The 12 days of Christmas arrived on my doorstep some time ago, with three ragged kings, a strident night, glint in the eye and rattling collection box.
Too old to believe in Santa Claus and too young to enrol on a performing arts course, the singers were between fantasy and world weariness, the land which many of us in colleges inhabit most of the time. So I paid them off, and fell to thinking about the words of the carols.
Then I understood the glint: the 12 days are all to do with FE. Twelve lords a leaping refers to the dozen still-agile members of the upper chamber, notably Lord Davies (the new chair of the Further Education Funding Council), and the Baronesses Blackstone and Kennedy, but there are others, jumping up to promote the sector in debate after debate.
Eleven ladies dancing is an accurate description of one of our most treasured evening classes. We always hope for 20, preferably with a better gender balance, but it always seems to end up as the same 11 Joyce Grenfells, sailing over the gym floor, brightening wet and windy winter Tuesday evenings in Accrington.
The 10 pipers piping are clearly the members of the Training and Enterprise National Council who are so skilled at adapting and reorchestrating government tunes to which we have to devise a dance, whereas the nine drummers drumming must refer to the nine regional directors of the FEFC, forever, it seems, banging on about some performance indicator. With all these pipers and drummers, we ought to work harmoniously and rhythmically, but, alas, they were trained to different quality standards and the result is so discordant as to make your brain hurt.
Just look at those chubby-cheeked, cheerful maids a-milking. All eight of them busy squeezing the last drop from the cash cows which they imagine colleges to be. They all work for those entrepreneurial companies which have cornered the market in providing examination, assessment, accreditation, validation and verification services to colleges. They do compete with each other, don't they, but the technique of the milkmaids, the amounts extracted, and the pain inflicted are strikingly similar.
The seven swans a-swimming reminded me of the FEFC Inspectorate report on the curriculum areas which had been reinspected in 1996-97. These were the bits of colleges which had been graded 4 (more weaknesses than strengths) first-time round. In the case of seven colleges, the weak areas had been the provision they made for students with learning difficulties and disabilities. And lo! These ugly ducklings had turned into handsome swans, all of them now grade 3 or better. So there they are, seven graceful tributes to the work of the Tomlinson committee, which showed us how to make our colleges inclusive.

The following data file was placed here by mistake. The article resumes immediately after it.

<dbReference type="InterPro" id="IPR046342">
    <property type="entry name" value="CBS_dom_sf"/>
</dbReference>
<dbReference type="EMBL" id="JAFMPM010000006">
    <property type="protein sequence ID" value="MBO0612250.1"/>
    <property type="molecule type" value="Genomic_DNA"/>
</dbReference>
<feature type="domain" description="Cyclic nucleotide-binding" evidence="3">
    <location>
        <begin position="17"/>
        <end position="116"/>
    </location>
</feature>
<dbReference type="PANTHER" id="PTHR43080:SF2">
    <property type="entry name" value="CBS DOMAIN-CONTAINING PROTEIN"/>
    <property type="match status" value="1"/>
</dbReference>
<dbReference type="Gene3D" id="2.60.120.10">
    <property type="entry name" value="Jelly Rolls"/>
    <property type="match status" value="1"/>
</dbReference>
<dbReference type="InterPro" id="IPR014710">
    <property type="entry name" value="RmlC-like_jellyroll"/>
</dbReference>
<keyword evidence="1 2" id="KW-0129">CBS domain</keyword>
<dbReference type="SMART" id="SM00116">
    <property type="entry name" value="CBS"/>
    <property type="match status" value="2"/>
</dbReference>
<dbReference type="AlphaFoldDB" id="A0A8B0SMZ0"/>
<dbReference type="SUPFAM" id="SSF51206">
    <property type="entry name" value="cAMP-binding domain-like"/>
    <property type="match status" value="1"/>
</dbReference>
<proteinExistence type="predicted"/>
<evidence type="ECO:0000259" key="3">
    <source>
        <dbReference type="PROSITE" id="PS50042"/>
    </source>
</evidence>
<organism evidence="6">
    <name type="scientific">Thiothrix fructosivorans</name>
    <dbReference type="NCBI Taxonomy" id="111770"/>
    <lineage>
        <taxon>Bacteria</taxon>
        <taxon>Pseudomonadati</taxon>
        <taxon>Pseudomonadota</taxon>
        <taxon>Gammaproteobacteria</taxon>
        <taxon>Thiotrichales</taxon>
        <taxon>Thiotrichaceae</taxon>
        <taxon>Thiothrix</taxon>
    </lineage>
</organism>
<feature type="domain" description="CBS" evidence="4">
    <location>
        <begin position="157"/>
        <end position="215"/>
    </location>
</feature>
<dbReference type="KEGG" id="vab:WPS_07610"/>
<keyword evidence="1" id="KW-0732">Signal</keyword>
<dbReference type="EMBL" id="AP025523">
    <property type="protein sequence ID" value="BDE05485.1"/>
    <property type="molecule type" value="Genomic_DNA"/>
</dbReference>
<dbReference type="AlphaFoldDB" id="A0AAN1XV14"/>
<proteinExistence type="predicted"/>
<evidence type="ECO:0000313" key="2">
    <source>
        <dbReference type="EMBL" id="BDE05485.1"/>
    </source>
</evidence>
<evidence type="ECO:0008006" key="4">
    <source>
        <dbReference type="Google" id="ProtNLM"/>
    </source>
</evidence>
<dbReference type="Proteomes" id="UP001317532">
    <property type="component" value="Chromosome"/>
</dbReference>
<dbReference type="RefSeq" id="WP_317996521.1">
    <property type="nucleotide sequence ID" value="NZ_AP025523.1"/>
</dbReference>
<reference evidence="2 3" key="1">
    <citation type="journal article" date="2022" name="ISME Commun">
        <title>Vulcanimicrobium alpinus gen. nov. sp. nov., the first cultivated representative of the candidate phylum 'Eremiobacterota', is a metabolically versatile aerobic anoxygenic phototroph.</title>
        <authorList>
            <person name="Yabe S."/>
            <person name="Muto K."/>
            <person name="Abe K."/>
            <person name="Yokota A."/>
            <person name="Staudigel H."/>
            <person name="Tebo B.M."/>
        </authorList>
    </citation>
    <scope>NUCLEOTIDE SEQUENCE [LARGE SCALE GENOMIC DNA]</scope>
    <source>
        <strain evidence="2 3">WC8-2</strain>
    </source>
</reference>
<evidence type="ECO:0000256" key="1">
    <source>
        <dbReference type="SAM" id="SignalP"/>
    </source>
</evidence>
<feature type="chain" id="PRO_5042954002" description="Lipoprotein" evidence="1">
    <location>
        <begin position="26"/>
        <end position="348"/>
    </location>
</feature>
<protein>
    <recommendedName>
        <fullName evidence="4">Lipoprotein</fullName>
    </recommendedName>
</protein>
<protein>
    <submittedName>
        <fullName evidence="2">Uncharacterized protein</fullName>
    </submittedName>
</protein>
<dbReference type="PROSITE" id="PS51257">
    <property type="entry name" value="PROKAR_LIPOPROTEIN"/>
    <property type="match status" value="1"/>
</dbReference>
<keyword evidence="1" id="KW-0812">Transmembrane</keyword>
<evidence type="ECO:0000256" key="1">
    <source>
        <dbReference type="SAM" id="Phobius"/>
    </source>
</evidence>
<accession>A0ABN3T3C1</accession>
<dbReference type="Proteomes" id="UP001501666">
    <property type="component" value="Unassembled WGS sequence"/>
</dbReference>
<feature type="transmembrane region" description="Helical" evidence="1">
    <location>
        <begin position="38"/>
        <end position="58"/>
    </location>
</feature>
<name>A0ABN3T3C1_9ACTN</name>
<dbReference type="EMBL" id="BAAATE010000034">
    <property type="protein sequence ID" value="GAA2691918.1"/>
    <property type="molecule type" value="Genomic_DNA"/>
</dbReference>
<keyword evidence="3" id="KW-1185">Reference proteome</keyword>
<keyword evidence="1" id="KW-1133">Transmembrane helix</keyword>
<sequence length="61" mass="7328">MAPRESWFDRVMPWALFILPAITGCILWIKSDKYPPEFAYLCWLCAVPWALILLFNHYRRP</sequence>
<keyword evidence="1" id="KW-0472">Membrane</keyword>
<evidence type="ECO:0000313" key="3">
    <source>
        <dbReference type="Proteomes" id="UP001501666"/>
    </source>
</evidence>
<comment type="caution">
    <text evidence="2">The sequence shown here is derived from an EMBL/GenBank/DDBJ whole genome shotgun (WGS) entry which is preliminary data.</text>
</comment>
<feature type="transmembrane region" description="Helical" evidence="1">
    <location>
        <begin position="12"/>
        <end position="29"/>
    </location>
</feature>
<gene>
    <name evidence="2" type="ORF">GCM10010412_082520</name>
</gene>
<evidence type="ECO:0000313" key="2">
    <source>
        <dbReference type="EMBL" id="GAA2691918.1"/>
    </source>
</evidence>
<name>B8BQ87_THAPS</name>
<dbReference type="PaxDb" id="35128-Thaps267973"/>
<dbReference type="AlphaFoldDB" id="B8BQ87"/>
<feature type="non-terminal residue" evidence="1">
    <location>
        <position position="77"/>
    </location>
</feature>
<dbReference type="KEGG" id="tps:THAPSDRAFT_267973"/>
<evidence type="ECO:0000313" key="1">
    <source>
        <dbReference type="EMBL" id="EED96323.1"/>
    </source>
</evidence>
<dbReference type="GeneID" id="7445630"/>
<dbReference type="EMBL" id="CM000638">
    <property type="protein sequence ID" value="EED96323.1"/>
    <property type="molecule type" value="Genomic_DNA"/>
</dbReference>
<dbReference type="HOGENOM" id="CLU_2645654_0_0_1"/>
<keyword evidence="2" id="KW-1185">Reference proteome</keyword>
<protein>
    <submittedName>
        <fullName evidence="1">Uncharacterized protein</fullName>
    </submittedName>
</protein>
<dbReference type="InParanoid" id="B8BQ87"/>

The six geese a-laying were obvious. There's been a lot of squawking and flapping in London recently about how the capital's colleges do badly out of the funding distribution system which takes insufficient account of the allegedly outrageous costs of living and working there. A gaggle of six London principals were invited to form the core of a group set up to consider the evidence. After a lot of hissing and honking they produced a spectacular clutch of gold eggs, each valued at a million pounds, to be handed out to the colleges in question. Nice lay, if you can get it.
Five gold rings? Possibly a reference to the international Skills Olympics, but British colleges have never won five golds, even though our hairdressers often sweep the floor with the opposition. More probably we are being reminded of the spate of weddings in the sector. Remember how the bells rang for Edexcel, and, not so long ago, the DFEE? All these happy couplings were engineered to bring vocational and academic traditions closer together, and four of them to make more money. But, as we all know, a wedding is one thing, marriage another. Those whom Mammon has joined together, almost anything could put asunder.
You can take your pick about which four calling birds represent colleges. Pelicans suggest themselves because they fill their beaks indiscriminately, sieving the contents and digesting only a proportion of - in the manner of colleges' recruitment, enrolment and retention? Or kookaburras, given to laughing hysterically and without warning. I favour swifts, which rush about all day and much of the night with their mouths open, screaming.
There used to be a series of Tesco TV ads in which Dudley Moore went looking for French hens. Three would have suited him. The point of the ad was that French hens can take their time, wander about, browsing and develop into rounded and contented creatures. French students are treated similarly, with a weekly programme of nearer 30 hours than the sub-20 to which ours have been reduced. Their more benign treatment may be less efficient than our battery farming but which is the better product?
David Blunkett and Kim Howells are two turtle doves. Their soft, reassuring sounds have soothed our troubled minds since May 1. They care. And we know it. Into our eager ears they pour their soft songs of a future of fulfilled hope.
A partridge in a pear tree is a metaphor, I am told, for an unlikely but pleasing combination of two or more circumstances. Like winning the lottery without buying a ticket; having a NATFHE general secretary who knows that the 70s are over, or electing an Association of Colleges board with as many balls as your average Christmas tree. One out of three can't be bad.
Michael Austin is principal of Accrington and Rossendale College